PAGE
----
Updated: Sep 2, 2020
An integral part of the yoga asana practice is attention to the breath or "prana / life force" as it is often referred to in yogic language. When we bring our awareness to the breath the control of breathing shifts from the brain stem / medulla oblongata to the cerebral cortex (the evolved part of the brain). This allows emotional stress and thoughts to recede, bringing us into a state of greater focus and calmness.
The first place that attention to breath usually shows up in the asana practice is when we take our first posture. In this moment we bring our attention inwards and begin to notice the state of our mind and body. As we connect with ourselves we might set an intention for the practice, and then slowly allow the breath to become our main focus, before we begin our moving meditation.
In tango we can practice a similar way of tuning into our mind and body before we begin to dance by taking a few breaths to settle into the embrace. Just taking a moment to notice things like where we are holding tension and what our partner's embrace feels like can make a world of difference in how our dance will feel and what gets communicated, expressed and received.
In a vinyasa practice in particular there is an emphasis on synchronizing the breath with the movement to allow for fluid motion. Usually we inhale when moving into a posture, arching the spine or creating any kind of upward movements, and exhale when we exit a posture, round the spine, and create downward movements.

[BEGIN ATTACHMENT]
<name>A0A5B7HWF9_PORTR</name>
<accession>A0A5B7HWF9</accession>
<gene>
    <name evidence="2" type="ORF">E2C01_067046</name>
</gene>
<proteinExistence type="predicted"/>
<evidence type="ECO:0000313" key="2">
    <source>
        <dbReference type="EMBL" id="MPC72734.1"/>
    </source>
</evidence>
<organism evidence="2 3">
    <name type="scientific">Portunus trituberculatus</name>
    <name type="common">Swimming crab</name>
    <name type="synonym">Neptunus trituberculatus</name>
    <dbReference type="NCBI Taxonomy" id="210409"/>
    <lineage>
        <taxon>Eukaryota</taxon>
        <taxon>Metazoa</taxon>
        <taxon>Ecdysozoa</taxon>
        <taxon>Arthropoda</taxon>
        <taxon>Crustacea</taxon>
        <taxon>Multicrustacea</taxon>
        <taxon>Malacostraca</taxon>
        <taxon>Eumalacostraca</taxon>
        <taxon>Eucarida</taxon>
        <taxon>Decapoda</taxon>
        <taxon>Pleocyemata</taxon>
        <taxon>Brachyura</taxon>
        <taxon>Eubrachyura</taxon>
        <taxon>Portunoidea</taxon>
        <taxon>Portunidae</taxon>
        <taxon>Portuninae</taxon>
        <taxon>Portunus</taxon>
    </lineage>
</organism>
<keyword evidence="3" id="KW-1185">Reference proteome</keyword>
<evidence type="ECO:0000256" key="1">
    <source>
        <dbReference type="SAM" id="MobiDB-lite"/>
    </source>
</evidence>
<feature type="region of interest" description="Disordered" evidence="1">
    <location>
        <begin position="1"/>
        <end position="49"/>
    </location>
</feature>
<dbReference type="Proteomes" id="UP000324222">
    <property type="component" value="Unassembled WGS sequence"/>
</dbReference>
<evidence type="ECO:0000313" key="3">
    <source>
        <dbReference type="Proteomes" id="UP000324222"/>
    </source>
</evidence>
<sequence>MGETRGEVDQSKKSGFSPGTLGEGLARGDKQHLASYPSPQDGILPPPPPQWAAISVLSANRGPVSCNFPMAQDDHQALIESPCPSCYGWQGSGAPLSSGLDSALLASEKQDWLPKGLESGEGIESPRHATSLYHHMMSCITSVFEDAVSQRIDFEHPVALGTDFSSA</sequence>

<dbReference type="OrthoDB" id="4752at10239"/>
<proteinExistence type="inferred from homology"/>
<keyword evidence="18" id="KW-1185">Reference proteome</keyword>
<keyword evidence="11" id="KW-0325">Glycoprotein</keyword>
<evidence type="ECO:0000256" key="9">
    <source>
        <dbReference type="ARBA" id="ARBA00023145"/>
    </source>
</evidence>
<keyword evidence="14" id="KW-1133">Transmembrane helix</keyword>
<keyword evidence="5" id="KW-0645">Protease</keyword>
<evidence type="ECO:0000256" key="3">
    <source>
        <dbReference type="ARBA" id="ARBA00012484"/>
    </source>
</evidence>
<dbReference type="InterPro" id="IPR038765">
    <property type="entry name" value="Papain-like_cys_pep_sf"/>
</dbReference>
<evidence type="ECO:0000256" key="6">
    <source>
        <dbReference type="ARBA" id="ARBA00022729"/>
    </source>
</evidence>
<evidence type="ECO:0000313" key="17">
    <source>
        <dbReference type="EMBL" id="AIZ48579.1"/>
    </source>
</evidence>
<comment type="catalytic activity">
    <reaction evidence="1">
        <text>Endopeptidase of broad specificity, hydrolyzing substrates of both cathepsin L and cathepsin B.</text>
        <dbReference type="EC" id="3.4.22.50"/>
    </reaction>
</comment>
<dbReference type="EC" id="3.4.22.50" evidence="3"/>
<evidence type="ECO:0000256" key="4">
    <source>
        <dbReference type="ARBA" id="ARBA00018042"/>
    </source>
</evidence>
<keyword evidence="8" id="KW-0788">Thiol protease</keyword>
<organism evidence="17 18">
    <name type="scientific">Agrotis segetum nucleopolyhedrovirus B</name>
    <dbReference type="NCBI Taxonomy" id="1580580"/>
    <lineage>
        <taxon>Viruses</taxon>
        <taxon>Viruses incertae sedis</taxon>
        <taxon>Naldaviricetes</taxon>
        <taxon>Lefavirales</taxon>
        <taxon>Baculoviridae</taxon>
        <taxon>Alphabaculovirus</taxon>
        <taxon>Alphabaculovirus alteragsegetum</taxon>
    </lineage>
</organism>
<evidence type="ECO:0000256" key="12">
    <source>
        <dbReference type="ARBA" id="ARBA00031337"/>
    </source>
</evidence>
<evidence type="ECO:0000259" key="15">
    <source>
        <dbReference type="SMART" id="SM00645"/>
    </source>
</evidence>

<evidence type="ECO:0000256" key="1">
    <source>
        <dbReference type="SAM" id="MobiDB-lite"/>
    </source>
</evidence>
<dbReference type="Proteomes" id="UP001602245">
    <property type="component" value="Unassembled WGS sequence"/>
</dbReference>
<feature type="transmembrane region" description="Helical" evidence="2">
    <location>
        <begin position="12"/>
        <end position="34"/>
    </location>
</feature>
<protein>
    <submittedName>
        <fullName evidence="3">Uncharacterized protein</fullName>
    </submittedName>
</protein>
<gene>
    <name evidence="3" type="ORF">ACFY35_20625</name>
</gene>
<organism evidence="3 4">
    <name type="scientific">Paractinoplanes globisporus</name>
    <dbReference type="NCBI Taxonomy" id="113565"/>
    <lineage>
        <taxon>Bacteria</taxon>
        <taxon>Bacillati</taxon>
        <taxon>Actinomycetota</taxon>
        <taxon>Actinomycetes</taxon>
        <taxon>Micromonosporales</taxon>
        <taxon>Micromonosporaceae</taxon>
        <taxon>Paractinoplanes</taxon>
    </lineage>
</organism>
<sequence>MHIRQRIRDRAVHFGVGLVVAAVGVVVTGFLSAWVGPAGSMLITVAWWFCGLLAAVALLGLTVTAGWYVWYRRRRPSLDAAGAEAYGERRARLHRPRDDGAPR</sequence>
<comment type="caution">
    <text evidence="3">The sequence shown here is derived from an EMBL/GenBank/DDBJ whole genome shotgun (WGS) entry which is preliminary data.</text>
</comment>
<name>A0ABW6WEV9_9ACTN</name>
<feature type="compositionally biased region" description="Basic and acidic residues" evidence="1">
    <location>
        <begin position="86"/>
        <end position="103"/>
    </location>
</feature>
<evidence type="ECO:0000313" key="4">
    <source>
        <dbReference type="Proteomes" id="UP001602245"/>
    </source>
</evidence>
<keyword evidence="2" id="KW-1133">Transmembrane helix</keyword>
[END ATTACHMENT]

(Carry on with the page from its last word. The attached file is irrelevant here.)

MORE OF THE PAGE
This can be useful to think about in tango as we have both moments of expansion and contraction. A simple example is a movement that involves torsion and a pivot such as a front or back ocho. We can consider the step into the ocho as an expansive upward movement (a type of inhale) and the pivot as a releasing moment (a type of exhale), where we contract down into the floor and draw in towards our center. This pattern repeats throughout the dance as we move in and out of torsion. (To learn more about torsion in tango check out my free yoga class for tango torsion).
What other tango movements suggest an expansive inhale to you?
What types of movement suggest a releasing exhale?
We can also think of these moments of expansion and contraction musically, especially when dancing to the melody of a tango song. Within the melody is usually a sensation of rise and fall. When the music builds and builds one might feel inspired to create an upward feeling movement (inhaling) with a brief suspension and when the melody descends our movement might become more earthy (exhaling).
When we breathe, the length of our inhale and exhale can vary just as the rise and fall of the melody. If we began a movement that would be more associated with a release/descend during the ascend of the melody it would feel improperly timed. The trick is to anticipate in our body's movement how long the melody will continue to rise so that we do not arrive too soon (resulting in awkward unintentional pauses) or release too early (resulting in a mismatch with the music).